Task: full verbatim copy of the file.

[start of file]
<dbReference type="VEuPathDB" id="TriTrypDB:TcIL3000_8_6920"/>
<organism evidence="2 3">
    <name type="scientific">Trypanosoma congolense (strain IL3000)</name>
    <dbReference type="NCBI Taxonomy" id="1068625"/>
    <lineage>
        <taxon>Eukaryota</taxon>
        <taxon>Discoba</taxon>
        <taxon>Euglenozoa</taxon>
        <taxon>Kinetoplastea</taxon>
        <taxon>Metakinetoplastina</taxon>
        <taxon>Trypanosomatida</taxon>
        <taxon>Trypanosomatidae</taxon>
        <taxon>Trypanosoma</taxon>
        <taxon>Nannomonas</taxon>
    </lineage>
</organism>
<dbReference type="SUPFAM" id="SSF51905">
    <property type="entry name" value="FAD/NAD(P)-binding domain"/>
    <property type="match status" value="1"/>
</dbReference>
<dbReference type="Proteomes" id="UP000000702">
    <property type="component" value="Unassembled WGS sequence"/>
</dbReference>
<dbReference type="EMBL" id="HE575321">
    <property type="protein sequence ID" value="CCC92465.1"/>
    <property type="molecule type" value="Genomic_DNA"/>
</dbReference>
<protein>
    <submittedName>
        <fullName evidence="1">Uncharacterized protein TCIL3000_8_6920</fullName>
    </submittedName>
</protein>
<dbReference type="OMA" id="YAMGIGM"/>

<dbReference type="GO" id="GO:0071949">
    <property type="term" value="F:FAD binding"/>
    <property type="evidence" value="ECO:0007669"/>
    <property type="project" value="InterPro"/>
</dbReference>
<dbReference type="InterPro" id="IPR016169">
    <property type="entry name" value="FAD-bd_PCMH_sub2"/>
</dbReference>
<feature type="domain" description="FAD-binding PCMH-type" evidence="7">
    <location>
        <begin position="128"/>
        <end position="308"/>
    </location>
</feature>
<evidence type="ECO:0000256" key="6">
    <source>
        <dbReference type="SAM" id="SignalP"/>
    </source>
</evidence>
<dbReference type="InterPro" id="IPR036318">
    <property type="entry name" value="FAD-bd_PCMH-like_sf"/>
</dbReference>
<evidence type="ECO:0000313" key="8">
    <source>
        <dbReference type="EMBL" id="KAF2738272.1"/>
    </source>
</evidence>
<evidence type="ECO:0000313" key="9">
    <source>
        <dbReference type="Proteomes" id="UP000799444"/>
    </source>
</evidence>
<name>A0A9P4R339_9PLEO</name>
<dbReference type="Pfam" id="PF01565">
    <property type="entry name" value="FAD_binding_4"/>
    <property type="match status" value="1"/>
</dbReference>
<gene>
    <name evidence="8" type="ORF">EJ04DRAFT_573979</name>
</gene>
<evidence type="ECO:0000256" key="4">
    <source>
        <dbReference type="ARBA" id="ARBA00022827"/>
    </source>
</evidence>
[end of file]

<dbReference type="VEuPathDB" id="TriTrypDB:TcIL3000_8_6920"/>
<organism evidence="2 3">
    <name type="scientific">Trypanosoma congolense (strain IL3000)</name>
    <dbReference type="NCBI Taxonomy" id="1068625"/>
    <lineage>
        <taxon>Eukaryota</taxon>
        <taxon>Discoba</taxon>
        <taxon>Euglenozoa</taxon>
        <taxon>Kinetoplastea</taxon>
        <taxon>Metakinetoplastina</taxon>
        <taxon>Trypanosomatida</taxon>
        <taxon>Trypanosomatidae</taxon>
        <taxon>Trypanosoma</taxon>
        <taxon>Nannomonas</taxon>
    </lineage>
</organism>
<dbReference type="SUPFAM" id="SSF51905">
    <property type="entry name" value="FAD/NAD(P)-binding domain"/>
    <property type="match status" value="1"/>
</dbReference>
<dbReference type="Proteomes" id="UP000000702">
    <property type="component" value="Unassembled WGS sequence"/>
</dbReference>
<dbReference type="EMBL" id="HE575321">
    <property type="protein sequence ID" value="CCC92465.1"/>
    <property type="molecule type" value="Genomic_DNA"/>
</dbReference>
<protein>
    <submittedName>
        <fullName evidence="1">Uncharacterized protein TCIL3000_8_6920</fullName>
    </submittedName>
</protein>
<dbReference type="OMA" id="YAMGIGM"/>

<dbReference type="GO" id="GO:0071949">
    <property type="term" value="F:FAD binding"/>
    <property type="evidence" value="ECO:0007669"/>
    <property type="project" value="InterPro"/>
</dbReference>
<dbReference type="InterPro" id="IPR016169">
    <property type="entry name" value="FAD-bd_PCMH_sub2"/>
</dbReference>
<feature type="domain" description="FAD-binding PCMH-type" evidence="7">
    <location>
        <begin position="128"/>
        <end position="308"/>
    </location>
</feature>
<evidence type="ECO:0000256" key="6">
    <source>
        <dbReference type="SAM" id="SignalP"/>
    </source>
</evidence>
<dbReference type="InterPro" id="IPR036318">
    <property type="entry name" value="FAD-bd_PCMH-like_sf"/>
</dbReference>
<evidence type="ECO:0000313" key="8">
    <source>
        <dbReference type="EMBL" id="KAF2738272.1"/>
    </source>
</evidence>
<evidence type="ECO:0000313" key="9">
    <source>
        <dbReference type="Proteomes" id="UP000799444"/>
    </source>
</evidence>
<name>A0A9P4R339_9PLEO</name>
<dbReference type="Pfam" id="PF01565">
    <property type="entry name" value="FAD_binding_4"/>
    <property type="match status" value="1"/>
</dbReference>
<gene>
    <name evidence="8" type="ORF">EJ04DRAFT_573979</name>
</gene>
<evidence type="ECO:0000256" key="4">
    <source>
        <dbReference type="ARBA" id="ARBA00022827"/>
    </source>
</evidence>